The new 1865 Craft House

by Patricia R. Davis

It’s Friday night on the front balcony, stylishly coated with Sunset mag-style landscaping and younger jasmine vines. However, the eating place’s best been open for two and a half weeks, so and purchasers make themselves at home. One group is passing around brightly wrapped gives, possibly for the guest of honor—absolute confidence the next bright graduate set free of the Cal Poly gate.

A few university-elderly guys retaining rocks, glasses, and pints are checking out 1865 Craft House and Kitchen’s street-aspect entryway, as singles love to do. My husband, Greg, and I walk up the new cement path, beyond the “Just opened” sign, to two smiling hostesses and the eating manager, Melody Forsell.

The new 1865 Craft House 3

They greet us with upbeat energy as if they have been looking forward to us. We don’t have a reservation, which is no hassle, and Melody takes the time to provide us with a tour of the newly opened restaurant. We have our preference for two doors, balconies, bar tables, downstairs rooms full of eating, and upstairs systems of tables.

The loft seating by the bar casually cozies up towards a wall announcing, “Eat. Drink. Be Happy,” written in preserved moss, a motto we later see scrawled on the bottom of our invoice. We feel we must take that advice. In my mind, I pay attention to my Irish-American Grandpop, slurring a touch as he leans over the bar and holds up a pint, “Eat. Drink. Be glad, dear. Life is brief.” It’s an excellent message … Always.

Just before 7 p.m. Half the tables are occupied by a scattering of households with young youngsters, college-aged companies of pals, and couples our age and older. Gastropub ghosts of the restaurant’s beyond lifestyles as Pappy McGregor’s still lingering within the scent of beer, grilled meat, and french fries even as Motown mixes with baseball statements from the sound machine and TV displays galore. One screen covers a wall alongside the open staircase and seating structures between angular beams.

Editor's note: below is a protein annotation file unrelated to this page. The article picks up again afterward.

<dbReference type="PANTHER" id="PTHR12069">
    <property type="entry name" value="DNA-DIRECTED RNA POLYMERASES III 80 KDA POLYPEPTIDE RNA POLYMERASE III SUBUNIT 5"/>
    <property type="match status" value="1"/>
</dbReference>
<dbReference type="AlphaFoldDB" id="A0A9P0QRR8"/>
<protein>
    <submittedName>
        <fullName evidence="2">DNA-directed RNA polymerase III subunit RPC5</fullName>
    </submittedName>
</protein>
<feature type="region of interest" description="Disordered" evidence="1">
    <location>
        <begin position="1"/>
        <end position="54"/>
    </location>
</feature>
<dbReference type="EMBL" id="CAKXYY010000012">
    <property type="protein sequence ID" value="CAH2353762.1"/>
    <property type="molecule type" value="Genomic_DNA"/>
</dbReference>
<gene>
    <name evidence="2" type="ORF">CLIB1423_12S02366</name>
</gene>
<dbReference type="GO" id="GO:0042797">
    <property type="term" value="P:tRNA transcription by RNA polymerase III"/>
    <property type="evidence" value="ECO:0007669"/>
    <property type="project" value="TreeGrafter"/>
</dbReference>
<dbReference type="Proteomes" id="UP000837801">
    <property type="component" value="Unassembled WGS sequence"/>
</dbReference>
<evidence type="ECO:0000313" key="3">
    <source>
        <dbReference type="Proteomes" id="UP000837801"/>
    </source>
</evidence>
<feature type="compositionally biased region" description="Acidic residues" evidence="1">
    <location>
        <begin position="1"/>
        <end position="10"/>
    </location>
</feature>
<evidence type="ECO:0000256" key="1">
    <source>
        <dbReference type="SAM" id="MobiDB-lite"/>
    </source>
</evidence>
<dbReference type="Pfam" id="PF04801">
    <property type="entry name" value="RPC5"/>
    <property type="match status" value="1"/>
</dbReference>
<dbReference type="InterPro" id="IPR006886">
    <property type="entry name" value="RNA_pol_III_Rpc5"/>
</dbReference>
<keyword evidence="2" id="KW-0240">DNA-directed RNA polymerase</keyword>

A “wall-fall” leads to the bar, and electric-powered lighting glows along with the liquor display. Exposed white beams, industrial air tubes, and excessive ceilings give off a contemporary and ethereal vibe, and dashes of white tablecloths crowned with clean vases protecting sprigs of wheat and wildflowers add a homey touch.

As we take all of it in, Greg—who works in construction and has hands the dimensions of Wreck-It Ralph—surprises me by ordering the most, shall we embrace, “feminine” drink at the cocktail menu to begin: the Unicorn Paloma. It’s a $12 Cadillac Patron margarita on the rocks, with a crimson and black salt rim and flashy blue butterfly tea ice dice that melt into the red. I, then again, begin with a Barrelhouse Stout.

One of our servers tells us not to underestimate the greens. Vegetables? We may want to reconsider our 1865 Cobb salad, which is our vegetable of the night (even though the bibb lettuce comes extravagantly shrouded in julienned marinated grilled chook, egg, avocado, applewood smoked bacon, and blue cheese crumbles).

Chef Bernard Livingston used to paintings at Vegetable Butcher in SLO, and one in every one of 1865’s proprietors is vegetarian, which must be why one of the first-class gadgets on the menu is sincerely a $five facet dish: The Roasted Elote Off the Cob is like the traditional Mexican street corn found at the farmers market. This grilled elote is a creamy spiced-up bowl served in a cast-iron skillet. The corn—packed with flavor and people staggering charred specks from the grill—is shaved from the cob and topped with soft queso chunks. The corn elote additionally appears on the menu as the “Dip Duo,” served over house-crafted flour chips and guacamole.

The huge brewhouse menu has plenty of picks to meet the “Eat” imperative from the eating place’s motto: appetizers of signature wings and mussels and Harris Ranch burgers with scrumptious aiolis and flawlessly seasoned crispy beer-battered fries; flatbreads with prosciutto and arugula; Cubano and stuffed portobello sandwiches on tender baked brioche; and American consolation meals like jambalaya and applewood bacon macaroni and cheese.

Big appetite eaters will love this area. Case in point: The Bavarian pretzel and beer cheese fondue appetizer (spicy andouille sausage optional) should feed an entire Aussie rugby group. The pretzel is smooth and texturally ideal, and the fondue is British. As for “Drink,” I do my component via playing the playful and innovative Central Coast Sunset Mocktail—topped with pineapple foam and colored with lime, orange, and cranberry juice—that is making me rethink juice a chunk.

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